The way most people are answering is based on ethical reasoning (which I don't disagree with), but some of the OP's follow up comments / questions make me wonder if OP is contemplating whether doing the "nice" thing (which supposedly have negative short-to-medium term consequences) might actually have longer term consequences, or not. I think the answer is: failure to write the LoR in this case is actually a bad idea for the professor.
By refusing to write a LoR, the professor in question believes that they are more likely to keep a potentially useful grad student / employee; writing the LoR makes this less likely. So, doing the thing that helps the student achieve their goals seems to hamper the professor's. However, I'll argue something much different: the pragmatism of niceness (or, at least, perceived niceness), which some of the answers (Zero's; Sandra's third point; Lecter's third para; and Peteris') have alluded to, but I think is worth stating straight out.
If we re-examine some of the assumptions in the professor's argument (or, at least the one I'm imposing on them), there's the notion that the lack of LoR makes it significantly harder / less likely for the student to move on.
- Having a LoR from a well known professor with whom you have worked is nice, but not the be-all-and-end-all. In the post linked to by the OP, answerers were arguing the the student in question should go get other LoRs. So, the professor's refusal to write one is not a deal breaker for the student's efforts to move on.
- Also, the professor has assumed that failing to get a LoR will not impact the effort the student puts into leaving. There are lots of folks (myself included) that would make it a TOP priority to ditch a boss that treats me like that. Lastly, even if the student doesn't leave, the professor has not (apparently) thought about how failing to write a LoR will impact the student's desire to put time and effort into the job.*
- Plus, let's be honest; the professor can try to attract another student, right? The loss of this one is probably only a temporary set back in that the professor needs to start the process to get another student.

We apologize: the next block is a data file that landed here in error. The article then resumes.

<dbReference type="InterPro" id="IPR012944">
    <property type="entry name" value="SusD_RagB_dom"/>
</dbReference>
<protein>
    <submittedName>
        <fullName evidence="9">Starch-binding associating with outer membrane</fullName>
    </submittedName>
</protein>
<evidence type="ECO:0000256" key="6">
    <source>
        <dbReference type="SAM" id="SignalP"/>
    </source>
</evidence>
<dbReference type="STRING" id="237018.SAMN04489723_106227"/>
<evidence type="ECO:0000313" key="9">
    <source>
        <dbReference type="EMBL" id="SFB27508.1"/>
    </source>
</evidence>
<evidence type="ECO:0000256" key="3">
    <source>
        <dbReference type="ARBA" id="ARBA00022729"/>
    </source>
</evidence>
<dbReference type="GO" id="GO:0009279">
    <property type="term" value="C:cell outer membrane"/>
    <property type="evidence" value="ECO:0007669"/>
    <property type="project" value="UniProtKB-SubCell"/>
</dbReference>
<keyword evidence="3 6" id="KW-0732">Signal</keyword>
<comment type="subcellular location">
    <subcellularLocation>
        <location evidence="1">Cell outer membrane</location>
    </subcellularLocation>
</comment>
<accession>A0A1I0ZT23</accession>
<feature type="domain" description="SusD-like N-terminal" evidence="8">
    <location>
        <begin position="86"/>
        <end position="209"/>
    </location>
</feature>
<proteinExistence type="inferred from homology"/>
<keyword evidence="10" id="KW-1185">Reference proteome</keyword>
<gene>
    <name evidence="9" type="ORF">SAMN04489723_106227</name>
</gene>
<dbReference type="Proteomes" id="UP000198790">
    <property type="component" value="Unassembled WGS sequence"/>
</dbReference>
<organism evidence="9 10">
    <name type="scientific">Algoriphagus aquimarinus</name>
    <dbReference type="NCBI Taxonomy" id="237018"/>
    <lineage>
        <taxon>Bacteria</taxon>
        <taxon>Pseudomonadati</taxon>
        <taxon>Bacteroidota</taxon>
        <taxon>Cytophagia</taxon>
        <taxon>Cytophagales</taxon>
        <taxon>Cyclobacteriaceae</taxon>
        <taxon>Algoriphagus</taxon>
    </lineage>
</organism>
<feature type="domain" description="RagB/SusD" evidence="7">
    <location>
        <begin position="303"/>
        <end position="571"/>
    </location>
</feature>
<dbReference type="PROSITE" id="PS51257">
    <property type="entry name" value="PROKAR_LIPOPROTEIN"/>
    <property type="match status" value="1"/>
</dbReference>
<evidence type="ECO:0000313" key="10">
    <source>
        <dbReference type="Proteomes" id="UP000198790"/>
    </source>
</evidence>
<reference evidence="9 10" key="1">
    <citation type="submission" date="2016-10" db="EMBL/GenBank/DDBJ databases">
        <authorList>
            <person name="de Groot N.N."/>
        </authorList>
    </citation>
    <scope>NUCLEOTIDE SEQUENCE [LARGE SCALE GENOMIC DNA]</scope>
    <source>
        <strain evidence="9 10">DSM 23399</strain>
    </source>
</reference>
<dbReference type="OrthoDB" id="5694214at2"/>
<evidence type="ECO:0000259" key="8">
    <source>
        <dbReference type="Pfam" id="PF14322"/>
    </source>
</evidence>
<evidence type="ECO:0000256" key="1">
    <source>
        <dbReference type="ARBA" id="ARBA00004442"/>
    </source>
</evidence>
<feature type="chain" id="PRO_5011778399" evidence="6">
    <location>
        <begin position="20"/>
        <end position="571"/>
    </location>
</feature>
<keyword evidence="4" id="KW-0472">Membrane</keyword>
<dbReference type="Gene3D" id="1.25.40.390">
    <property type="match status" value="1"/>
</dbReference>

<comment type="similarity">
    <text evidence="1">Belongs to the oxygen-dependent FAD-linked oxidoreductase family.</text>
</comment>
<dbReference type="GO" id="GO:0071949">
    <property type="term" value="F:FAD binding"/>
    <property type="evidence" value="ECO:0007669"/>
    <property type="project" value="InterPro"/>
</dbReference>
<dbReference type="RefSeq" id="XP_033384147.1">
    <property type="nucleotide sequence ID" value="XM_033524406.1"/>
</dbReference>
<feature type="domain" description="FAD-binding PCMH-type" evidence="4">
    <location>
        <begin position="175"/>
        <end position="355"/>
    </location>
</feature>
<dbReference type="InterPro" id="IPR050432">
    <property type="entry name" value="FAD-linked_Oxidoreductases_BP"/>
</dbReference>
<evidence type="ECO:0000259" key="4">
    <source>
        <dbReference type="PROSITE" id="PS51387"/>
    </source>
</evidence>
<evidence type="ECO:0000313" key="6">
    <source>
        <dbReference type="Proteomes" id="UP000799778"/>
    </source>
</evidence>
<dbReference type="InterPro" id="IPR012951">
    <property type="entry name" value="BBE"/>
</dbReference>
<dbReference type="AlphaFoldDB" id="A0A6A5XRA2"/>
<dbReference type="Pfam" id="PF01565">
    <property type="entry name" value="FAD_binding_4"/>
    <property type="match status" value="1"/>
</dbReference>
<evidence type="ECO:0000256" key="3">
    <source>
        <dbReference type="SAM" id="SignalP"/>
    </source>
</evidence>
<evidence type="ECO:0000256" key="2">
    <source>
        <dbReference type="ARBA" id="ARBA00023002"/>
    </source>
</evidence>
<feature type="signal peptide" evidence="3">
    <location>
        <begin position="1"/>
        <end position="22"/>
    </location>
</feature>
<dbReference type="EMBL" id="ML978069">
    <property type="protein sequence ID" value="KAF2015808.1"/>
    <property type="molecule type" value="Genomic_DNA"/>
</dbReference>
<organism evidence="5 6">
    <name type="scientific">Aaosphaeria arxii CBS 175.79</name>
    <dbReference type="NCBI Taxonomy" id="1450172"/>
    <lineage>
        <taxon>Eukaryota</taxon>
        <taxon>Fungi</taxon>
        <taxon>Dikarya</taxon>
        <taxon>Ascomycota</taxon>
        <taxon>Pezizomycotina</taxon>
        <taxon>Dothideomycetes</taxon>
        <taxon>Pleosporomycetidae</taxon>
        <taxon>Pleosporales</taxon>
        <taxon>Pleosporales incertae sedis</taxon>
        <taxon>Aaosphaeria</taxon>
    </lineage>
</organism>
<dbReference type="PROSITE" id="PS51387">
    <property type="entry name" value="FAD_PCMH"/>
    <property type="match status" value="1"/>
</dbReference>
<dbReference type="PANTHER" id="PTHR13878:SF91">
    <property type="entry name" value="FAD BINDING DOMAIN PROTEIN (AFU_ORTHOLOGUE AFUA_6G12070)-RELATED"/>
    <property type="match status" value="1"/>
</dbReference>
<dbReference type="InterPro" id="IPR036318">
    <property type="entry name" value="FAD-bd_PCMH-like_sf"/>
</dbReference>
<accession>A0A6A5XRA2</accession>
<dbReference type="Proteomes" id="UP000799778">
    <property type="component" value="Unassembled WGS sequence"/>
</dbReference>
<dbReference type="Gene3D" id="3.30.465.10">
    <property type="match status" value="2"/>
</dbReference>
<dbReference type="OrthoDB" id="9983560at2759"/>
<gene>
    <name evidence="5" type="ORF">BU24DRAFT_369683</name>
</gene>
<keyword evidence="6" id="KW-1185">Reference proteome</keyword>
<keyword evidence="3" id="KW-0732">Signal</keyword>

So, I question how effective this lack of a LoR is for the professor's future benefit (i.e. keeping a well-motivated student to work in the lab). Then there are the potential negative consequences for the professor.
If word gets out about this attempted sabotage, the info would have to get to potential applicants, before they would choose not to apply into this program. But, this can happen; it could negatively impact the climate of rest of the lab (who, if annoyed enough by this or other bad actions, could tell potential new students). Additionally, the professor could develop a bad reputation among colleagues, who will be less likely to send new students to him. (Let alone any other consequences, such as de-prioritizing collaborating with the professor, if the reputation gets worse.)
So, I will say that it is actually in the professor's best interest to write the LoR. The benefits of trying to keep the student are probably less than the professor thinks, and the negative consequences are probably much worse.
*Just to cut off any arguments about how no-one owes a LoR to anyone else: Wanting someone to stay and work for you, but being unwilling to write a LoR for a similar position is a major red flag to me; it smacks of the employer/professor failing to see the employee/student as anything other than a means to an end for the employer/professor. It would be different if the employer was getting ready to fire the employee, of course.